Management of a Lost Pedicle At the Time of a Vaginal Hysterectomy
Editor: Rebecca McAlister, MD
Clinically significant bleeding occurs in 1-2% of vaginal hysterectomies; subclinical hematomas, identified by sonography, may be seen in up to 15% of cases. Risk factors include an enlarged uterus, lack of descent, distorted anatomy, and a narrow subpubic arch. The most common site of bleeding is the vaginal vault. However, an unsecured or inadequately ligated pedicle can also lead to hemorrhage.
When a pedicle is lost at the time of vaginal hysterectomy, the pedicle should be assumed to be vascular until proven otherwise. A systematic approach is based on: 1) the magnitude or potential magnitude of hemorrhage, 2) the ability to secure the lost pedicle, and 3) the ability to ascertain possible retroperitoneal bleeding. The anesthesia team should be informed, and intravenous fluids or blood should be administered as needed. The lost pedicle can be approached vaginally, abdominally, or laparoscopically.
If the lost pedicle contains a major artery such as the uterine or ovarian (during oophorectomy), then gross and profuse hemorrhage may be noted. Unless the bleeding vessel is immediately adjacent to the surgical field and easily clamped, the best management of profuse hemorrhage is to proceed to laparotomy, or laparoscopy if resources are immediately available. The tissue and vessels often retract into the retroperitoneal space and the patient may lose significant blood during transvaginal evaluation. During laparotomy, pressure may be applied to the area of bleeding prior to retroperitoneal space exploration. Identification of the ureters may be required.
When there is no overt bleeding and the patient is hemodynamically stable, the surgeon may try to locate the pedicle vaginally, but this may be difficult. If the pedicle is lost during the initial operative steps such as near the uterosacral ligament, it is usually easily clamped. Indiscriminate clamping, especially when tissue has retracted and is not easily visualized, can lead to bowel or urinary tract injury. The anatomical location of the lost pedicle may be approximated by comparing with the contralateral side. Even if the pedicle is unsecured, the remainder of the hysterectomy can be performed if the patient is stable, facilitating vaginal exploration.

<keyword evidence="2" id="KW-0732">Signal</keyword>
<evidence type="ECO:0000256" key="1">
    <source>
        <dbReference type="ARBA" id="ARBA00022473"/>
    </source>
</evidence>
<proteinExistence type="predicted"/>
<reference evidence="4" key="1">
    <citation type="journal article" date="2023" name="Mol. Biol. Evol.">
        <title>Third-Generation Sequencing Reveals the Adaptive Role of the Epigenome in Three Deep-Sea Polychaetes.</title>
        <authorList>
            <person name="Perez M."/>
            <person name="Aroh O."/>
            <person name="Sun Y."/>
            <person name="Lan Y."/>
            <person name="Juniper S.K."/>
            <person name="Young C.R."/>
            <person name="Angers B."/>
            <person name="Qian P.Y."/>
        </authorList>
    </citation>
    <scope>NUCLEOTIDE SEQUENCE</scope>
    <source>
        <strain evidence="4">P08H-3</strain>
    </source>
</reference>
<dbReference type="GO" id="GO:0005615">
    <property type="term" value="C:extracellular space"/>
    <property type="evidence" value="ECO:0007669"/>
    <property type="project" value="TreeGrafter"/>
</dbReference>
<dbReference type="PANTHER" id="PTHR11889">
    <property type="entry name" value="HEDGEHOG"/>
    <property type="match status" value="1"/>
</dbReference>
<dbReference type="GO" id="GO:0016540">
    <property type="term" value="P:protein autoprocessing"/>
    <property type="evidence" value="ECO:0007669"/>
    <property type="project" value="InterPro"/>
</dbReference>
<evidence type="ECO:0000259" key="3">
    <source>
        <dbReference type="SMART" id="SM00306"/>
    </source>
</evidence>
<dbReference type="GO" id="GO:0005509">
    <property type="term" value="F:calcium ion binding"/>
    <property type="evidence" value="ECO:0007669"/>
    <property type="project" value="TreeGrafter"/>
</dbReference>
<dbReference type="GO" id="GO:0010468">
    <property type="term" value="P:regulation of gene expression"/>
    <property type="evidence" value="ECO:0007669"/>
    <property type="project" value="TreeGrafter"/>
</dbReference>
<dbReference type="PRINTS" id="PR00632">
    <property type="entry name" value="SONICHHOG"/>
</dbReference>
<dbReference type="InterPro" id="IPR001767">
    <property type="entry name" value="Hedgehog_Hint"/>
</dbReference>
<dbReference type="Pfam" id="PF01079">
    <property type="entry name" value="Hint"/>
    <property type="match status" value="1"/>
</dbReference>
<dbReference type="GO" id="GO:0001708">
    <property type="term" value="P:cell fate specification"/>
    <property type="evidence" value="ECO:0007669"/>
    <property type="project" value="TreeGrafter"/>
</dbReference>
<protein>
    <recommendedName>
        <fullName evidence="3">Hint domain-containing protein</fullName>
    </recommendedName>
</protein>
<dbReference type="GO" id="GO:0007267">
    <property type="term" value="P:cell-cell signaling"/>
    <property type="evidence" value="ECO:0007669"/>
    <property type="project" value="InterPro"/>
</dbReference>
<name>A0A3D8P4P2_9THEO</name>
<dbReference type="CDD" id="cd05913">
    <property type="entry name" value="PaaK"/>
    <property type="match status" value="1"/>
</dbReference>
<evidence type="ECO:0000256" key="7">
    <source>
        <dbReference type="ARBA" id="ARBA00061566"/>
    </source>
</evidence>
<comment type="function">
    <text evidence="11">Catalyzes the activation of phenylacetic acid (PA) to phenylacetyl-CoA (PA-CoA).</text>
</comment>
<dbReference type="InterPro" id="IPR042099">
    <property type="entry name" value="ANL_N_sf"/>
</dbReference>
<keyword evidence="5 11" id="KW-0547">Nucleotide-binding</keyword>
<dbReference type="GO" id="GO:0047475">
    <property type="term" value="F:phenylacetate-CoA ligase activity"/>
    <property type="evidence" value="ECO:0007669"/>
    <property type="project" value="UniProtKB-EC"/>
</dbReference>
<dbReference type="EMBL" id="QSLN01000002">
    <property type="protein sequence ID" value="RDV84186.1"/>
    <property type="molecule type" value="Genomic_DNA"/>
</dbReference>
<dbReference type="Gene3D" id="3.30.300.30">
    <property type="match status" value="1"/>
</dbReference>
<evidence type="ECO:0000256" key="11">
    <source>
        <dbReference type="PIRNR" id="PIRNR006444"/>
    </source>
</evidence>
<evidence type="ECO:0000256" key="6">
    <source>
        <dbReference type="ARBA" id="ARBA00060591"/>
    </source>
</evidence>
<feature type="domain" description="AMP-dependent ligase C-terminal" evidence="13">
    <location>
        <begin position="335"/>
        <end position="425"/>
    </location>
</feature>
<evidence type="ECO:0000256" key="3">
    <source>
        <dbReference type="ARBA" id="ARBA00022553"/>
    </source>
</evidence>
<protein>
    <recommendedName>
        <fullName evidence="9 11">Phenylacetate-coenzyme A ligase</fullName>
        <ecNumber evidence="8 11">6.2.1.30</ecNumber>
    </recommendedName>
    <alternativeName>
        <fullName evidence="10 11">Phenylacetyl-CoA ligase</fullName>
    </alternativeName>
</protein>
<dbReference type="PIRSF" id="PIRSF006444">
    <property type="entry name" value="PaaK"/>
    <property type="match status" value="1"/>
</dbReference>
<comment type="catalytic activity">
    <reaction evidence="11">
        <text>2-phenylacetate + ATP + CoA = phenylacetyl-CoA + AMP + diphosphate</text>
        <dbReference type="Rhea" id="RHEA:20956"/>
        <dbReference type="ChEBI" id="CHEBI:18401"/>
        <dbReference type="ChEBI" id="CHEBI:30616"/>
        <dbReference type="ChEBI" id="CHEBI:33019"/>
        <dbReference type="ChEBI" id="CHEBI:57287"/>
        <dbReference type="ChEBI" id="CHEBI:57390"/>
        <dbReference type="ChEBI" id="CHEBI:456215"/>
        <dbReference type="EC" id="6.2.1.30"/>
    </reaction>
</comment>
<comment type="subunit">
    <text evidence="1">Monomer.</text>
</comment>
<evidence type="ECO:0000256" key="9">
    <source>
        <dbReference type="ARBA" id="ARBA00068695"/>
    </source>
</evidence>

When the pedicle remains “lost,” laparoscopy is generally performed to assure hemostasis and assess for possible retroperitoneal bleeding. Lack of apparent bleeding is not evidence of hemostasis. During laparoscopy, a systematic search for bleeding should be undertaken bilaterally. Retroperitoneal hematomas should be surgically repaired. A non-expanding hematoma should not be assumed to be “hemostatic.”
In rare circumstances when bleeding cannot be controlled surgically, arterial embolization or pelvic packing are options. Postoperatively, the patient should be monitored closely for signs of volume depletion, dropping hemoglobin level, and possible intra-abdominal or vaginal bleeding.
Clarke-Pearson DL and Geller EJ. Complications of hysterectomy. Obstet Gynecol. 2013 Mar;121(3):654-73. doi: 10.1097/AOG.0b013e3182841594.
Wood C, Maher P, Hill D., Bleeding associated with vaginal hysterectomy. Aust N Z J Obstet Gynaecol. 1997 Nov;37(4):457-61.
Initial Approval: February 2013, Revised September 2018.
********** Notice Regarding Use ************
The Foundation for Exxcellence in Women’s Health, Inc (“Foundation”) is committed to accuracy and will review and validate all Pearls on an ongoing basis to reflect current practice.
This document is designed to aid practitioners in providing appropriate obstetric and gynecologic care. Recommendations are derived from major society guidelines and high quality evidence when available, supplemented by the opinion of the author and editorial board when necessary. It should not be construed as dictating an exclusive course of treatment or procedure to be followed.
Variations in practice may be warranted when, in the reasonable judgment of the treating clinician, such course of action is indicated by the condition of the patient, limitations of available resources, or advances in knowledge or technology. The Foundation reviews the articles regularly; however, its publications may not reflect the most recent evidence. While we make every effort to present accurate and reliable information, this publication is provided “as is” without any warranty of accuracy, reliability, or otherwise, either express or implied. The Foundation does not guarantee, warrant, or endorse the products or services of any firm, organization, or person. Neither the Foundation, the ABOG, SASGOG nor their respective officers, directors, members, employees, or agents will be liable for any loss, damage, or claim with respect to any liabilities, including direct, special, indirect, or consequential damages, incurred in connection with this publication or reliance on the information presented.
Copyright 2018 The Foundation for Exxcellence in Women's Health, Inc. All rights reserved. No re-print, duplication or posting allowed without prior written consent.Back to Search Results